Public testimony on proposed mask ordinance will continue into a 6th day

Next public comment opportunity is this Thursday
Residents prepare to testify on a proposed mask ordinance before the Anchorage Assembly on...
Residents prepare to testify on a proposed mask ordinance before the Anchorage Assembly on Tuesday, Oct. 5, 2021 in the Loussac Library in Anchorage, Alaska.(Jeremy Kashatok/Alaska's News Source)
Published: Oct. 5, 2021 at 10:24 PM AKDT|Updated: Oct. 6, 2021 at 12:33 AM AKDT
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ANCHORAGE, Alaska (KTUU) - For a fifth night, residents lined up to weigh in on a proposed ordinance that would require masks within the Municipality of Anchorage on Tuesday night during a continued public hearing in front of the Anchorage Assembly.

The assembly is considering a public health mitigation measure that would require people to wear masks while indoors in public spaces and while outdoors in crowded spaces as the city and state reckon with an ongoing surge in COVID-19 cases and hospitalizations. Alaska’s rate of new cases per capita remains the highest in the nation.

The assembly did not debate or vote on the ordinance Tuesday night. A special meeting has been set for Thursday at 5 p.m. to continue the public hearing.

Assembly members have heard hours of testimony over five nights of an extended public hearing, and as of Monday afternoon had received more than 2,500 emailed comments about the ordinance. Some of the meetings have been marked by outbursts, insults, arrests by the Anchorage police and the use of a Holocaust symbol by people there to oppose the public health measure.

The use of the Star of David, and Mayor Dave Bronson’s initial backing of it, drew condemnation from local Jewish leaders and the Anti-Defamation League. Bronson later apologized and asked people testifying against the proposed ordinance to “find some other symbol” to show their opposition.

In the meetings since, people testifying have continued to invoke elements of the Holocaust, equating the proposed mask requirement to the systematic genocide of millions of Jews and other people under Nazi Germany.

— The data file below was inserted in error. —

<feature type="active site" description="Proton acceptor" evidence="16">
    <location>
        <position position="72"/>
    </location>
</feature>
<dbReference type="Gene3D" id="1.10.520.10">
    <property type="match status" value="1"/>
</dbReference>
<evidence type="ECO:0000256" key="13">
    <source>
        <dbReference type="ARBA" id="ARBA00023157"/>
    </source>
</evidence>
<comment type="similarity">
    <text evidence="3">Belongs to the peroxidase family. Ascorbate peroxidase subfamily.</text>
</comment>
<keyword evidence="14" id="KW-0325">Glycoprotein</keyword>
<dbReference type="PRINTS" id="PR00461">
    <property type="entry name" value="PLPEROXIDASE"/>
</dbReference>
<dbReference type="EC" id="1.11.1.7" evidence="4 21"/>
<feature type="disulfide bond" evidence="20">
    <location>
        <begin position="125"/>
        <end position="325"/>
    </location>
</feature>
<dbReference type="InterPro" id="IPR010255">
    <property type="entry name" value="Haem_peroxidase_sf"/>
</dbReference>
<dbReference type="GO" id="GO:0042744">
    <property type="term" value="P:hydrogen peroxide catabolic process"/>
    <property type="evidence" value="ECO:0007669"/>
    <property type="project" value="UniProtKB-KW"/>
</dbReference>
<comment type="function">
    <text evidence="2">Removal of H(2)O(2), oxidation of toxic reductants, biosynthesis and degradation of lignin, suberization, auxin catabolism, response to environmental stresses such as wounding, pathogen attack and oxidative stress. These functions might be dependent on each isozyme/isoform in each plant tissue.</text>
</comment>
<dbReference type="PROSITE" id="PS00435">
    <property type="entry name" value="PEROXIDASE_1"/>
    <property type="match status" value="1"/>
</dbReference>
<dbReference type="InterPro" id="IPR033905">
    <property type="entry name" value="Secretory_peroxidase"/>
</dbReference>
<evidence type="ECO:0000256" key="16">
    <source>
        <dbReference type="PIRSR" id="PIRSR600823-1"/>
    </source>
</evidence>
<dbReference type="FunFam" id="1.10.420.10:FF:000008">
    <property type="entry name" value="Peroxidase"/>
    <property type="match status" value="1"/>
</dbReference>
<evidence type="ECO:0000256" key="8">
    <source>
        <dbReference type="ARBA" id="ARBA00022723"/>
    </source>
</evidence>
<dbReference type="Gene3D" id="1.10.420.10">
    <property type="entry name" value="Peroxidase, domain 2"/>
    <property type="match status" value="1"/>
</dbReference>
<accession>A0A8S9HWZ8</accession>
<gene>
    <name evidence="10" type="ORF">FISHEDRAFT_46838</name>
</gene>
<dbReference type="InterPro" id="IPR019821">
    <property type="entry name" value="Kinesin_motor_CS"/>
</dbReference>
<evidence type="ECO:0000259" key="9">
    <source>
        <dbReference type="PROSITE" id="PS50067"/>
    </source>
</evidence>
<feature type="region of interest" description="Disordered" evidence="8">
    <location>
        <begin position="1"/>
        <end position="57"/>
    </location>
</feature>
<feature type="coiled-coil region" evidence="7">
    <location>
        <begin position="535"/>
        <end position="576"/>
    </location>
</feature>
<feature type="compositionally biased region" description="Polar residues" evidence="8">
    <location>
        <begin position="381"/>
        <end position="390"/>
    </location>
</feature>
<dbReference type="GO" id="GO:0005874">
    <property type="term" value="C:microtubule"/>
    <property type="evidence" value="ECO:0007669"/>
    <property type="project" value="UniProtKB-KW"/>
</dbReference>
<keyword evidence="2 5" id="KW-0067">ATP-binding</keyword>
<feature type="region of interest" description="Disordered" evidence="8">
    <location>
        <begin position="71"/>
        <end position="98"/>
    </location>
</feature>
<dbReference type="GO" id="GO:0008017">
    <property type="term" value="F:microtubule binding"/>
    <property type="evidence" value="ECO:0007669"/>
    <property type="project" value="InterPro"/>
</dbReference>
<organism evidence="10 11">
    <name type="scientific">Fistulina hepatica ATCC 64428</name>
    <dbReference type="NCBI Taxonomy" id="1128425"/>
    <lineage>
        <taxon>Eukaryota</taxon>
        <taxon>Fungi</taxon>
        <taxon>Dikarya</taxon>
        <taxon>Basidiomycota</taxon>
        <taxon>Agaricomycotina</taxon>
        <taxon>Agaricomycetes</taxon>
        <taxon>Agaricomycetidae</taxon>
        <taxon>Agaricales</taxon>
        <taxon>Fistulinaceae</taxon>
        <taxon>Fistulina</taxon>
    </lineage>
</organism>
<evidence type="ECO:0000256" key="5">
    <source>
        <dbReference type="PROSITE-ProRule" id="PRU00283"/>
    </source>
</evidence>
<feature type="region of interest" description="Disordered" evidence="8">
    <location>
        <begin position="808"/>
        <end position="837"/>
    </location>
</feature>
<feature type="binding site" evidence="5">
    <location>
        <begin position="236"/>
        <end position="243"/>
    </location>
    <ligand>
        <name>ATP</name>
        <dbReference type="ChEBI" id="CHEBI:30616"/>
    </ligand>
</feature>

Ahead of Tuesday night’s meeting, several assembly members expressed that the public comment that they’ve heard in the form of shouting, yelling, or offensive language hasn’t impacted the way they will approach thinking about the ordinance.

For example, Assembly Chair Suzanne LaFrance said she still supports a reasonable public health mandate despite people’s behavior at recent meetings.

“The behavior doesn’t impact my assessment of the ordinance in front of us,” she said. “What’s really helpful is to hear the feedback from people about ... amendments and to hear about the specifics.”

Most of the assembly is somewhat happy with the amount the public is engaging, even though some of the public’s messaging has been boisterous and disruptive. Assembly Vice Chair Christopher Constant feels this way, even though he was the direct target of a homophobic slur by a member of the public at a recent meeting.

“The one great thing about our system is that the people have a right to be heard, and boy are they being heard,” Constant said. “It hasn’t been good or kind or warm or friendly at times, it’s in fact been downright awful at times.”

Constant said he’s still trying to listen through the crowds of people shouting at the assembly and pull good feedback out of the meetings.

Assembly members gave various reasons for potentially supporting the ordinance. LaFrance said the economic impact of Anchorage’s high infection rates could make the city less appealing to travelers.